Market Monitor: May 22, 2020, Update

Headlines and Highlights
  • Economy edges toward recovery: Even as economic reports document further sharp declines from two-plus months of lockdowns and business closures, tentative signs are emerging of a turnaround beginning as countries and states reopen. Data show Americans are starting to drive more and dine in restaurants again, consumer sentiment has improved slightly and business surveys suggest the economy bottomed in April. However, the employment market continues to be grim with more than 39 million people jobless because of the pandemic.
  • Oil prices climb back steadily since going negative: Crude oil prices rallied back to 2½-month highs on six consecutive daily increases as a market that was in chaos less than a month ago stabilized. A slowdown in supplies and hope for higher demand has helped prices rise back above $30, a month after U.S. crude futures plunged temporarily below zero in a reflection of a stalled economy and vanished demand.
  • Markets grind higher: S. and international stocks moved upward in fits and starts in a week characterized by investor optimism for vaccine development and further reassurance from the Federal Reserve. While urging Congress to provide more fiscal stimulus, Fed Chair Jerome Powell said the central bank still has “a lot more we can do to support the economy.” The S&P 500 added 3% and small stocks as proxied by the Russell 2000 fared even better with an 8% weekly increase for a 13% gain over the past month.
Chart of Interest

market monitor

Not-so-small returns: While still lagging large-cap stocks for the year, small caps have outpaced them over the past month.

Sources: Morningstar, Altair Advisers
Key Takeaways
  • Deteriorating relations between the United States and China pose an increasing threat to financial markets. Congress moved closer to approving legislation barring Chinese companies from listing on U.S. stock exchanges and Secretary of State Mike Pompeo condemned Beijing’s plan to impose a new security law in Hong Kong as “disastrous” and a threat to the region’s freedoms.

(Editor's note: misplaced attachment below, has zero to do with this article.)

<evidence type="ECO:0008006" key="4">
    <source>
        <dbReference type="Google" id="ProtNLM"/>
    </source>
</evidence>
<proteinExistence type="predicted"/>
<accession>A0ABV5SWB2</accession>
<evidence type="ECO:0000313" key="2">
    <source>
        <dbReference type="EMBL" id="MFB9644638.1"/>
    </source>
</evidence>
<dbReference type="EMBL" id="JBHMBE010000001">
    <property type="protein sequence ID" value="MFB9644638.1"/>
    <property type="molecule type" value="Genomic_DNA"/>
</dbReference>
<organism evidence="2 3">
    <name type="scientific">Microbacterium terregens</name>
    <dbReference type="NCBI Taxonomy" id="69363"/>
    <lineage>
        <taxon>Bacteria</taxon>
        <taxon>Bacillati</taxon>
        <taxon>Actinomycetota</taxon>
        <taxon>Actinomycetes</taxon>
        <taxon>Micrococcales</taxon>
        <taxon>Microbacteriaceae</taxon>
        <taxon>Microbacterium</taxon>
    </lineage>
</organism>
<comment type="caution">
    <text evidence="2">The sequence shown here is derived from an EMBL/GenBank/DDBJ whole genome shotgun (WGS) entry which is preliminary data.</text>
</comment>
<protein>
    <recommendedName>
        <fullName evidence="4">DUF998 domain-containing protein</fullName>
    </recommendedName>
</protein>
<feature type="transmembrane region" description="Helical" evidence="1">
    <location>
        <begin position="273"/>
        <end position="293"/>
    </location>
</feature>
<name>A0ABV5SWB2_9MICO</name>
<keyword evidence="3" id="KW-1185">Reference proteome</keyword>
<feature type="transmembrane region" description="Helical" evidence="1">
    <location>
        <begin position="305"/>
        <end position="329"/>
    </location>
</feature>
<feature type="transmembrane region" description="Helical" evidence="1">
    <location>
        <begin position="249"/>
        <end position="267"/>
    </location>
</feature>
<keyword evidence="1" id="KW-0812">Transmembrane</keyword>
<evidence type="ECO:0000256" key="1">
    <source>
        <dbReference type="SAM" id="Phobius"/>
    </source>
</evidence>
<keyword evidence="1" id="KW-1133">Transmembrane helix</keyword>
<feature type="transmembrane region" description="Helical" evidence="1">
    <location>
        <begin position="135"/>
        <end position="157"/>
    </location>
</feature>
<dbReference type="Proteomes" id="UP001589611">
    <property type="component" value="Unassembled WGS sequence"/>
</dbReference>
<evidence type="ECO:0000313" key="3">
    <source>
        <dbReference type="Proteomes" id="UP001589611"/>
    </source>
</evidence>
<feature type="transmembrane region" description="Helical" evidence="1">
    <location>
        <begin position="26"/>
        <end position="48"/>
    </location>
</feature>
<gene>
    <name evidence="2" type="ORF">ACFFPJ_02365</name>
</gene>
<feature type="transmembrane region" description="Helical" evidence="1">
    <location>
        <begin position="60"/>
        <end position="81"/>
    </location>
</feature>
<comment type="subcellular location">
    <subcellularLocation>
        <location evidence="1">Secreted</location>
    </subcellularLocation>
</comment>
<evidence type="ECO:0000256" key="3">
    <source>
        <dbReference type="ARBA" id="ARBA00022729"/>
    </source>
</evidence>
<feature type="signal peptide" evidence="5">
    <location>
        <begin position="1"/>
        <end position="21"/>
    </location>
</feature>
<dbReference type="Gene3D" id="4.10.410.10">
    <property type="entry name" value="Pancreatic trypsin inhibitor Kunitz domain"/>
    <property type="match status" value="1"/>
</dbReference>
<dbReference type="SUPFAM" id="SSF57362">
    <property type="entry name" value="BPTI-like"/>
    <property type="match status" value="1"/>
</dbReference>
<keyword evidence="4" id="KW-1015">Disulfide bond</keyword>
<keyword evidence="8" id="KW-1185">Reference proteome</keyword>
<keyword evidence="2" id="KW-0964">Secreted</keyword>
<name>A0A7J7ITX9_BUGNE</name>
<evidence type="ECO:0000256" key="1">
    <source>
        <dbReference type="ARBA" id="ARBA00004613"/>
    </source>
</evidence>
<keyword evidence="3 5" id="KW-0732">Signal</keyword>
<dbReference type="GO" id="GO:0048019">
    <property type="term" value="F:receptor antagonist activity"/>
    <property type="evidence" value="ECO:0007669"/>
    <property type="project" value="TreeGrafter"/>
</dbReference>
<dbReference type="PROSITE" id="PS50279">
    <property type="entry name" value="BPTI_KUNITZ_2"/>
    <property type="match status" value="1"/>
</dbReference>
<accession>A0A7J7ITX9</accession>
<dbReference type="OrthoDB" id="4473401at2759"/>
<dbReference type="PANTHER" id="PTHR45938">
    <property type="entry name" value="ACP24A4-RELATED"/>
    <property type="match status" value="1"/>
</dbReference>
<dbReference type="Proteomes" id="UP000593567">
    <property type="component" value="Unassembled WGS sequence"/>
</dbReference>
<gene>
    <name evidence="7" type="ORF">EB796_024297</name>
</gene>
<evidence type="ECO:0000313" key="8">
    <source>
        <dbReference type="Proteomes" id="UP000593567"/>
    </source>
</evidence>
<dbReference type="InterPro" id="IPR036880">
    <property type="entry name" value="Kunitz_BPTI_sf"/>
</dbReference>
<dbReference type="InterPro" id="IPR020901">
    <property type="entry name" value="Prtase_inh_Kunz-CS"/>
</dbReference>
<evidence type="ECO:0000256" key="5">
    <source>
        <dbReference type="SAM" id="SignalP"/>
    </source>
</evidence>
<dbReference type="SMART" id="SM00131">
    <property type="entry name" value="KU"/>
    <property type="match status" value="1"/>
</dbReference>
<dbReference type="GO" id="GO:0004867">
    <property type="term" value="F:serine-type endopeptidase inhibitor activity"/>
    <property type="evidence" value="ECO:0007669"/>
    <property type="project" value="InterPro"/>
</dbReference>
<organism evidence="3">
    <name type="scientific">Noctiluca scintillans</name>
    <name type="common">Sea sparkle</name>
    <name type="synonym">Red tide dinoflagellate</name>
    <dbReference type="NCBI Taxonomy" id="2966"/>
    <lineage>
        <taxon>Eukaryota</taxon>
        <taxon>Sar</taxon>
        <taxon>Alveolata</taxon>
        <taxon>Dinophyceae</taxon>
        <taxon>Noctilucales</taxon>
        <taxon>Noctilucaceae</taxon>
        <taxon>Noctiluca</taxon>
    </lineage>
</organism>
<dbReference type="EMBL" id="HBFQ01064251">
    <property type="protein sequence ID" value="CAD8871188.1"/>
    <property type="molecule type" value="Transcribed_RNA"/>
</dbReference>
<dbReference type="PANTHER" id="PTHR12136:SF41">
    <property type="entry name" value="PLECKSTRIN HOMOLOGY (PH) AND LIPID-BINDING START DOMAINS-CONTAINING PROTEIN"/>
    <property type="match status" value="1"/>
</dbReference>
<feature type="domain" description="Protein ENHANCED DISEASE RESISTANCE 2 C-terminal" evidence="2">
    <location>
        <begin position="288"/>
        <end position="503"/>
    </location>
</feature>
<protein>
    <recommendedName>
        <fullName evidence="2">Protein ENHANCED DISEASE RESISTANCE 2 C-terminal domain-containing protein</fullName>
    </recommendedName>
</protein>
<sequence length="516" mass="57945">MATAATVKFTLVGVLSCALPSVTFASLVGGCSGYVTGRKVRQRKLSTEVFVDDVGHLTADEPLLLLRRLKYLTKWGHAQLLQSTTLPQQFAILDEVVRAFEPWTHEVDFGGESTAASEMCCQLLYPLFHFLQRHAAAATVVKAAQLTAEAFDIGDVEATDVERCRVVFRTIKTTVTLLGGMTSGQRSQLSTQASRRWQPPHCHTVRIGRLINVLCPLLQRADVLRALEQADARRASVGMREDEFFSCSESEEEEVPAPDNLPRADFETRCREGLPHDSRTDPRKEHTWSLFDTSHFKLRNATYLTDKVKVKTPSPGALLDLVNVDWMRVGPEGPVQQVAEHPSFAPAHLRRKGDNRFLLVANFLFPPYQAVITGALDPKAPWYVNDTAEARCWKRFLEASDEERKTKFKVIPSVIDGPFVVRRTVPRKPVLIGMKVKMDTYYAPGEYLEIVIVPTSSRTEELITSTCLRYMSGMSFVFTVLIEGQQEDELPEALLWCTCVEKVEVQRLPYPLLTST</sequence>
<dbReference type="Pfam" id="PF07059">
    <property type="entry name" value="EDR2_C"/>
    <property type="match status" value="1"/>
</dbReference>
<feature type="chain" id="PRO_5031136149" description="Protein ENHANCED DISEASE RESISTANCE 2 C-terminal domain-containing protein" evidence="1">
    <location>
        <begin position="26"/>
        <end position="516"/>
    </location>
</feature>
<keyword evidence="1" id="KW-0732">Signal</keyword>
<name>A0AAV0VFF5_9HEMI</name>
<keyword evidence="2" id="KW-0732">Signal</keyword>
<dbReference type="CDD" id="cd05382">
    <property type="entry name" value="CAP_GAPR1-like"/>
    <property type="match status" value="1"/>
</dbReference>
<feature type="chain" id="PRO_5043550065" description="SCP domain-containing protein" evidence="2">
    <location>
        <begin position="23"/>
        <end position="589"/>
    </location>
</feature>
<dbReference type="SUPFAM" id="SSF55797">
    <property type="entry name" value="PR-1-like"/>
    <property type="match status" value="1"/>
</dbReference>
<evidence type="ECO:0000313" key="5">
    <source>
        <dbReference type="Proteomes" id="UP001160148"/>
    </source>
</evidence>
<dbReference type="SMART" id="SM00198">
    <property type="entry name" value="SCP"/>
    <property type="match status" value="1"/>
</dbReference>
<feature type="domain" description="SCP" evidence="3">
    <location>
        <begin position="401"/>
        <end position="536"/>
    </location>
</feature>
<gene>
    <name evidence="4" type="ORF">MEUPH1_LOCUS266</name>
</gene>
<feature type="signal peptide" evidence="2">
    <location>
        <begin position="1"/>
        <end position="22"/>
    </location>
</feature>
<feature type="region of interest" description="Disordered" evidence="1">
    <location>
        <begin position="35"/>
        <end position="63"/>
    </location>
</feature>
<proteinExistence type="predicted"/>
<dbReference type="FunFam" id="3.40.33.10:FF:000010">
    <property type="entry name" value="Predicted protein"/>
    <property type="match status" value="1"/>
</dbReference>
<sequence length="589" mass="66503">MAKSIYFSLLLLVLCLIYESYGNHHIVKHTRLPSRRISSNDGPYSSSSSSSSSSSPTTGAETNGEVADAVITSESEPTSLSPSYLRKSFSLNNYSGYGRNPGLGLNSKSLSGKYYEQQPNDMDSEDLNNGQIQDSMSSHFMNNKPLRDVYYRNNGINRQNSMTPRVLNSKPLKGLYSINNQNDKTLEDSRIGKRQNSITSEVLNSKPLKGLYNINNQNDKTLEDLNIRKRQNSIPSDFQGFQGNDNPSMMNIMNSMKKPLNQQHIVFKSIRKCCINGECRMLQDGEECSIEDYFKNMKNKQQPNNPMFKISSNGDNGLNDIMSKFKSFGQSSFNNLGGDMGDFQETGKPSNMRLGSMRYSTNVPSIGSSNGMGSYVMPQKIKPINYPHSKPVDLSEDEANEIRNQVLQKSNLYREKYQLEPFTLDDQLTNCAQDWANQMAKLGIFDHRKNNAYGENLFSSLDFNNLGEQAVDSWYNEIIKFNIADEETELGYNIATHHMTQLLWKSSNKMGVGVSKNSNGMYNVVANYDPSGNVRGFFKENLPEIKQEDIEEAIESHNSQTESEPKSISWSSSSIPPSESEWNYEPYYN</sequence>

• The two months (as of Saturday) since the stock market’s free fall ended have brought impressive gains, although disproportionately to giant technology companies such as Amazon and Facebook, both of which reached all-time highs this week. The tech-centric Nasdaq Composite is up 3% for the year after a 35% run-up since the March 23rd
  • The dollar’s continuing strength – up 3% in 2020 – has been a contributing factor in keeping non-U.S stocks behind their domestic peers. Indexes for developed international stocks and emerging-markets stocks both have added more than 20% during the rally, but less than their U.S. counterparts.
  • Municipal bonds are back in positive territory for 2020 on the strength of a strong May. Altair’s benchmark for munis has stabilized since falling in March because of the market’s temporary illiquidity; it has gained about 2% so far this month. Liquidity has returned to the higher-rated credits, although the debt of most lower-rated issuers is still stressed and illiquid.
  • Additional fiscal stimulus that could speed the economy’s recovery may take weeks longer before gaining approval by Congress. The Senate, which declined to take up the $3 trillion House bill passed last week, recessed for 10 days on Friday without having started debate on a new bill. Treasury Secretary Steven Mnuchin says there is “a strong likelihood” another major coronavirus relief bill will be needed as the economy struggles to stabilize.

The material shown is for informational purposes only. Forward-looking statements are subject to numerous assumptions, risks, and uncertainties, and actual results may differ materially from those anticipated in forward-looking statements. As a practical matter, no entity is able to accurately and consistently predict future market activities, and all investments are subject to the risk of loss. While efforts are made to ensure information contained herein is accurate, Altair Advisers LLC cannot guarantee the accuracy of all such information presented. Material contained in this publication should not be construed as accounting, legal, or tax advice